There is no one else in the world quite like Marissa Mayer, CEO of Yahoo.
At just 38 years old, she became a mother and the CEO of a 30 billion dollar company around the same time. She is a wife, a mother, an engineer, and perhaps a superwoman. How did she get there? She’d tell you, it’s taken a lifetime of work.
She’s succeeded in an industry dominated by men and where corporations are expected to line shareholders pockets before considering anything else. Yet, she is obsessed with putting the customer experience first.
Mayer calls herself a geek. A geek worth somewhere north of $US300 million. She’s been known for being socially awkward and showing an air of arrogance towards her peers.
“Marissa makes the decisions she feels are right, and history proves that she probably calls it right.”Google co-founder, Sergey Brin
Marissa Mayer’s Childhood
As a kid, Mayer’s classmates did not know what to make of her. Mayer says she was painfully shy. She took piano lessons, played volleyball and basketball, went to swimming and skiing lessons. She took ballet for dozens of hours each week while at middle school and high school.
Her mother says ballet taught her criticism and discipline, poise and confidence.
Her dedication to studying paid off in 1993 when she applied to, and was accepted into, 10 schools, including Harvard, Yale, Duke, and Northwestern. She picked Stanford.
She says she wanted to find a major that would train her to “think critically, and become a great problem-solver.” She wanted to “study how people think, how they reason, how they express themselves.”
“Geeks are people who love something so much that all the details matter.”Marissa Mayer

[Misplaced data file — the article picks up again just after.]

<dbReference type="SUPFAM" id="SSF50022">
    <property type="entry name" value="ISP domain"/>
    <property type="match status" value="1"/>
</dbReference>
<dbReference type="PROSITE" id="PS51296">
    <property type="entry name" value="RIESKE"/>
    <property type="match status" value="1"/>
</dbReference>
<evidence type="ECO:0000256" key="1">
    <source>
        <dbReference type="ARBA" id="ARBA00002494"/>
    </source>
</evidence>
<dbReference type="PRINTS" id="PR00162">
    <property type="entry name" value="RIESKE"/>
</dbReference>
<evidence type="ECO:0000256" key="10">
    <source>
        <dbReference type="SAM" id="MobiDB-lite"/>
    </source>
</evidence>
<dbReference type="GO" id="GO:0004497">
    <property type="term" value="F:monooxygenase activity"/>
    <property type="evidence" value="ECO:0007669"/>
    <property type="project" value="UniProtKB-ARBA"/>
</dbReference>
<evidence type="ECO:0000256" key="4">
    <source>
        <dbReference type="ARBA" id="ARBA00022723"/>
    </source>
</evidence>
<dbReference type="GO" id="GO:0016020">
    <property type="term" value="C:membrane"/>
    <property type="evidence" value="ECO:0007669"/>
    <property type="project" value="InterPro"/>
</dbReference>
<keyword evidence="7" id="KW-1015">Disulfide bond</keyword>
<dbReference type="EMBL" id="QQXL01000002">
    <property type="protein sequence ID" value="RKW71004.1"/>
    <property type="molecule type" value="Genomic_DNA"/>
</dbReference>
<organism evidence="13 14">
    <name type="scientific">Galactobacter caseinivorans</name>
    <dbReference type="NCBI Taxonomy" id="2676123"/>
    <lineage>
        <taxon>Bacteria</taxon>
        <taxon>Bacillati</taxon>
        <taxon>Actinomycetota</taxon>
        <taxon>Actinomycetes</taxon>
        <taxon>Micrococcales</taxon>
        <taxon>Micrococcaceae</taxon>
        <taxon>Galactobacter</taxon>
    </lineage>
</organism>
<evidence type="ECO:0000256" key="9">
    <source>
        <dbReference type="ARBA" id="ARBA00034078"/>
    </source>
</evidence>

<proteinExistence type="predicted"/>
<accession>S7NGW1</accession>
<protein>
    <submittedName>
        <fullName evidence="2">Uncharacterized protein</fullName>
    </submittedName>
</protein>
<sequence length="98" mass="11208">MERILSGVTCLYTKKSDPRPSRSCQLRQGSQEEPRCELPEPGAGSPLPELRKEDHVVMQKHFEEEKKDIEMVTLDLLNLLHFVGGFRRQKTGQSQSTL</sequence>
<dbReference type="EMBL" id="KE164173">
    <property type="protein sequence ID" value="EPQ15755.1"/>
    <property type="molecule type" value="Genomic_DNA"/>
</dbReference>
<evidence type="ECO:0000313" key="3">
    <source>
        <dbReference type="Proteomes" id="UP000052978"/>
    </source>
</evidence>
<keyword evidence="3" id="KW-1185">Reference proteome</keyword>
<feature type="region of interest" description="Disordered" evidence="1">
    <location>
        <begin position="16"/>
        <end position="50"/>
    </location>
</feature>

Mayer opted for symbolic systems — a combination of disciplines including linguistics, philosophy, cognitive psychology, and computer science classes, and graduated with a master’s degree in computer science, with a speciality in artificial intelligence.
Fellow classmate Josh Elman, said about Marissa,
“It felt like she was the smartest student in the room — and the most serious. You always knew those two things about her. Very smart. Very serious.”
Marissa Mayer Joins Google
Marissa Mayer’s first job after graduating was to join Google as a programmer and rose to become the executive in charge of designing its homepage, creating its product management structure. She quickly became the face of the company.
During her first two years at Google, she worked 100 hours a week as a programmer, sleeping just four hours a night.
“I have a theory that burnout is about resentment. And you beat it by knowing what it is you’re giving up that makes you resentful.”Marissa Mayer
She became a senior vice president, with thousands of Google employees reporting to her and hundreds of millions of people around the world using products she helped build. The job made her worth hundreds of millions of dollars.
Marissa’s self-described shyness does not show when she is in front of a crowd. Here, she talks at Stanford during her days at Google.
People at Google credit her with the success of not just Google search, but also many other products including Gmail, Google Maps, and Google News.
Widely admired by the public at large, Mayer has many enemies within her industry. They say she is robotic, stuck up, and absurd in her obsession with detail. They say her obsession with the user experience masks a disdain for the money-making side of the technology industry.